Dhananjay Ganjoo, Managing Director, India and SAARC, F5

With the ongoing digital transformation, India is adopting technologies such as internet of things (IoT), artificial intelligence and cloud, and coming up with new business models and strategies. The government has implemented various policies to leverage the benefits of these disruptive technologies across sectors. In an interview with tele.net Dhananjay Ganjoo, managing director, India and SAARC, F5, talks about the technology trends shaping the telco business and how F5 is helping telcos leverage new technologies…

How is India gearing up for 5G roll-out?

Globally, many top telecom operators have already started their move towards 5G. According to the latest State of Application Service 2020 report, 90 per cent of telecom providers are operating in a multi-cloud environment. In India, on the other hand, LTE roll-out is currently in progress and will continue over the next few years. The latest Ericsson Mobility Report indicates that India will have about 80 per cent of 3G and 4G subscribers by 2020.

This presents an exceedingly positive scenario for the evolution of 5G in India, considering that it will be an overlay network and will work as a unit with 4G. From a technological point of view, operators need to invest more in their 4G networks to ensure a smooth progression towards 5G Bharat.

The country’s existing telecom infrastructure, catering to a billion active users, may require rapid expansion, but the absence of clarity on active network sharing, distributed right-of-way norms and thin fibre penetration may not make 2020 a true 5G year. If the government aims to make 5G services commercially available by the next year, enhancing our ICT infrastructure should be a national priority.

How can telcos implement natively designed security capabilities to protect their infrastructure? What role is F5 playing in this regard?

Even as 5G promises to provide network performance characteristics that are significantly better than the previous generations, deploying 5G infrastructure is more challenging than any other next-generation network. Service providers need to meet extreme end-to-end bandwidth and concurrent connection requirements and deliver highly responsive, low latency connections to a multitude of devices and device types. At the same time, telcos need to simultaneously support and optimise their existing network, which is largely based on old technology platforms that can neither scale nor support new 5G technologies.

With the rapid transition to virtualised/cloud-based edge, core and data networks, F5 delivers one of the industry’s broadest portfolios of virtual network function (VNF), allowing brands to seamlessly transition their networks to high performance virtual editions in the data centre or the network edge. Service providers can scale and simplify their existing 4G LTE network and evolve to 5G with automation, protocol fluency and high performance virtualised software. These solutions will help brands to:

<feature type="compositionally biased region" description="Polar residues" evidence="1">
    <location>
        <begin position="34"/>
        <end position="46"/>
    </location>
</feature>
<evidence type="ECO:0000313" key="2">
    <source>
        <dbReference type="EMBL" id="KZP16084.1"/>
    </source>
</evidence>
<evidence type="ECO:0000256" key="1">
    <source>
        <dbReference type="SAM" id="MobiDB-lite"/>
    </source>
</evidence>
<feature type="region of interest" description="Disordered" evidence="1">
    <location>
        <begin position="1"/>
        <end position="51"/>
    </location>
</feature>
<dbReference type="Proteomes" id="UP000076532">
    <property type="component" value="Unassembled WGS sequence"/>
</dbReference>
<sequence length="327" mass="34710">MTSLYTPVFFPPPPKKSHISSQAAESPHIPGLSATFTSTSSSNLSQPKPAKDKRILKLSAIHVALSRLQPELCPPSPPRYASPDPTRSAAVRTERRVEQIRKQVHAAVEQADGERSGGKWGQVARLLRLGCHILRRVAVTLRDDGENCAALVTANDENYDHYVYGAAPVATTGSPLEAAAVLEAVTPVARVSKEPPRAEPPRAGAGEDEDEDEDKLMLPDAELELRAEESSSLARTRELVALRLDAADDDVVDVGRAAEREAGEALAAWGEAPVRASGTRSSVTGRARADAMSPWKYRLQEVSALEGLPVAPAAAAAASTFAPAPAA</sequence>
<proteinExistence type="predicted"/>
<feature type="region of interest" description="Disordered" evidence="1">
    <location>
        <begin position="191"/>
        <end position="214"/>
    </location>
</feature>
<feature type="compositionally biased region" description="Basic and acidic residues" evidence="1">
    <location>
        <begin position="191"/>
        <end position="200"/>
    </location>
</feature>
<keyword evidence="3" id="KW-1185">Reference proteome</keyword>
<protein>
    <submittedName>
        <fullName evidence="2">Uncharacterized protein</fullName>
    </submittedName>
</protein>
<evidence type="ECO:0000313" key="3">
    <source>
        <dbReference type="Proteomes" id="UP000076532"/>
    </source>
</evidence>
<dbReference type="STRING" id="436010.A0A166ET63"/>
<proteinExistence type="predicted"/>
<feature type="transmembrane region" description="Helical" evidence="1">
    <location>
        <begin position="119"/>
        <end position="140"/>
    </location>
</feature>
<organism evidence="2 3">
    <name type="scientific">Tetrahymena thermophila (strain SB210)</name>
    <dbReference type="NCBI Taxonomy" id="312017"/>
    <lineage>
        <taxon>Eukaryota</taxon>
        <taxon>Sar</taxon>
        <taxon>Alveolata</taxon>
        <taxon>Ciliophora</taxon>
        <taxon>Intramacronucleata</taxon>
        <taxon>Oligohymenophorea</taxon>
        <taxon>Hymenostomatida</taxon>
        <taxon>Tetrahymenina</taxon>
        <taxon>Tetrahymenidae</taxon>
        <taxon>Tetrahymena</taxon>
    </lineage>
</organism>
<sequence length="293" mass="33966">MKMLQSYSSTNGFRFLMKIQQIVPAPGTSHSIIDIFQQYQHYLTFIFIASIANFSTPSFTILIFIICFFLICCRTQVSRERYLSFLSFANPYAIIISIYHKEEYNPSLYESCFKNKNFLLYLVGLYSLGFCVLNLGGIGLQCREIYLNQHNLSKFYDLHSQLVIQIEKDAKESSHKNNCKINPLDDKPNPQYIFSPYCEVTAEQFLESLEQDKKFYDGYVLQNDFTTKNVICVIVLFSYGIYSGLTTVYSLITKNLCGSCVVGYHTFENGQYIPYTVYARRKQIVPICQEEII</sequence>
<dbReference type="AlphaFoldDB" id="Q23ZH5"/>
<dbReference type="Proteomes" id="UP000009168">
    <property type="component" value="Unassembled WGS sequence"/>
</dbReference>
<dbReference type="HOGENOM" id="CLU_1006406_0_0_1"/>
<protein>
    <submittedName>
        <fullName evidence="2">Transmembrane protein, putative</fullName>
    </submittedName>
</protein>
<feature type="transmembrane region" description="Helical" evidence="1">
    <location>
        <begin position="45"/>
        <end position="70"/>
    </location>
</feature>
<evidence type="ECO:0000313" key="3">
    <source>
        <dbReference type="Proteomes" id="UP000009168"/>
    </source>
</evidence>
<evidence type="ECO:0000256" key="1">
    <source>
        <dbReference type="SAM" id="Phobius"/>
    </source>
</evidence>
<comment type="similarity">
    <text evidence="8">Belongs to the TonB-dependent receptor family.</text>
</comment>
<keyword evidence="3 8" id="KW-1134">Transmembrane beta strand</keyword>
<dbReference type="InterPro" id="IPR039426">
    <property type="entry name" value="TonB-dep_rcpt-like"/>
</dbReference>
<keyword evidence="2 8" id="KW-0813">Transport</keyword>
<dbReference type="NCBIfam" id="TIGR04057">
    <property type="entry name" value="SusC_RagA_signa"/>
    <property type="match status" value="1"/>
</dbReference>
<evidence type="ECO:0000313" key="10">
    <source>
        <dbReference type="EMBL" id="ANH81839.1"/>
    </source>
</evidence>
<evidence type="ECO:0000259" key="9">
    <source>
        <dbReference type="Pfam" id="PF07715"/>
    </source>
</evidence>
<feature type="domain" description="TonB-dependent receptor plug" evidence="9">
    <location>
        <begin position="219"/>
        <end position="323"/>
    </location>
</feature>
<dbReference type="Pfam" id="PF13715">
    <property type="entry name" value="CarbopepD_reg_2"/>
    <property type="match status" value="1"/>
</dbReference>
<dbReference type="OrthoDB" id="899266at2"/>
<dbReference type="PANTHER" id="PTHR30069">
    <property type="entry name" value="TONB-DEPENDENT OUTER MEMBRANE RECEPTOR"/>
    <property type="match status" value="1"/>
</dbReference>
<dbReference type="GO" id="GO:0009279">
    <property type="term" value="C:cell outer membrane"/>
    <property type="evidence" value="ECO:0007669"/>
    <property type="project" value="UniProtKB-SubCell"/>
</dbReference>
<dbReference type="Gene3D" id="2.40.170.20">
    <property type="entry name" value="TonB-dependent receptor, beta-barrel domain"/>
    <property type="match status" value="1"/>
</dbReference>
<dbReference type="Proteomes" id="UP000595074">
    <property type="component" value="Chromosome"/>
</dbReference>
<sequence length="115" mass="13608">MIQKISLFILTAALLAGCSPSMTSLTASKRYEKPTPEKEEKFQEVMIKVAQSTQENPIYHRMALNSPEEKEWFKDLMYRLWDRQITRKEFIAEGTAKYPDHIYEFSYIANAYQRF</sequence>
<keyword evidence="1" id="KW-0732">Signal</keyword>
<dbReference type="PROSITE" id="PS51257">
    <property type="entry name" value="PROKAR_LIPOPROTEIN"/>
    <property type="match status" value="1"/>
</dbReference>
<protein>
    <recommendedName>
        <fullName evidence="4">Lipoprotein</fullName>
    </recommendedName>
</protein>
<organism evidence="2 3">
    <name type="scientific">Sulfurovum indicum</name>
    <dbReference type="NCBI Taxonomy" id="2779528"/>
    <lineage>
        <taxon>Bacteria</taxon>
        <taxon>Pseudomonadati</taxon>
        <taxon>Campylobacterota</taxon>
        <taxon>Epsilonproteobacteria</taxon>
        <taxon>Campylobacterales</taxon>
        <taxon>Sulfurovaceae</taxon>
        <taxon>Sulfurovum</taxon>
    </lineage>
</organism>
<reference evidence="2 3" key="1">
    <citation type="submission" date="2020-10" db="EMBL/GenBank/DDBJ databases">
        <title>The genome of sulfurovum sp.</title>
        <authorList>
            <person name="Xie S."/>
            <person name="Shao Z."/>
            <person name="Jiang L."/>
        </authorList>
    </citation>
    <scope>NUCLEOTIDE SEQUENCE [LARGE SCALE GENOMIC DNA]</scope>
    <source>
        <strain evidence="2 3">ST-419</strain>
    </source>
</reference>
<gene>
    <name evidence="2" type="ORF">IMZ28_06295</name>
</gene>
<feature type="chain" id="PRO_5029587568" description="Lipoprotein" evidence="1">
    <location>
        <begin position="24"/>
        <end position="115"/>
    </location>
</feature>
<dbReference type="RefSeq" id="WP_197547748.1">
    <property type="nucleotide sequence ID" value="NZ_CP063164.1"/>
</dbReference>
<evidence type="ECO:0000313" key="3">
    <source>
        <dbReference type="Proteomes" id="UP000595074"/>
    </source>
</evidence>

• Simplify organisation core network architecture and operations and reduce costs with the integration of STGi-LAN/N6 services into a single platform, deployable as hardware and virtual appliances.
  • Migrate seamlessly to a network functions virtualisation infrastructure, using a broad range of VNFs as well as a VNF manager.
  • Support network transition from 4G to 5G, and service migration through protocol fluency and comprehensive interworking capabilities such as HTTP/2 and diameter.

How can the industry overcome the cyber risk associated with IoT devices?

When we talk about IoT, security could be considered as one of the most critical issues. The enormous amount of diverse devices connected to the global network increases infrastructure vulnerability and the possibility of hacking and DoS attacks. These DDoS attacks and advanced persistent threats could have devastating effects on network availability.

The increasing number of applications and services will introduce new and unknown threat vectors that could expose service provider assets, degrade service availability, and, most importantly, damage reputations and brands. Further, with the increase in application usage, traditional framework concerns such as scale and reliability will become ever more critical. On top of that, challenges related to identity and access, end user or subscriber experience, and the need for faster provisioning of services could overwhelm IT departments.

The world needs to be ready with a robust, scalable, and intelligent infrastructure, capable of handling massive traffic growth. To ensure robust security, smart routing and analytics, various networking layers must be fluent in the languages that end devices use. Good network management must underpin business continuity to reduce risk and counter potential losses.

It is crucial to ensure that each IoT device is behaving as it should, and its data has not been manipulated. Breaches need to be detected as quickly as possible to limit possible damage. Businesses need to ensure they have full visibility and quickly allocate resources that are critical to meet the increasing demands of IoT devices.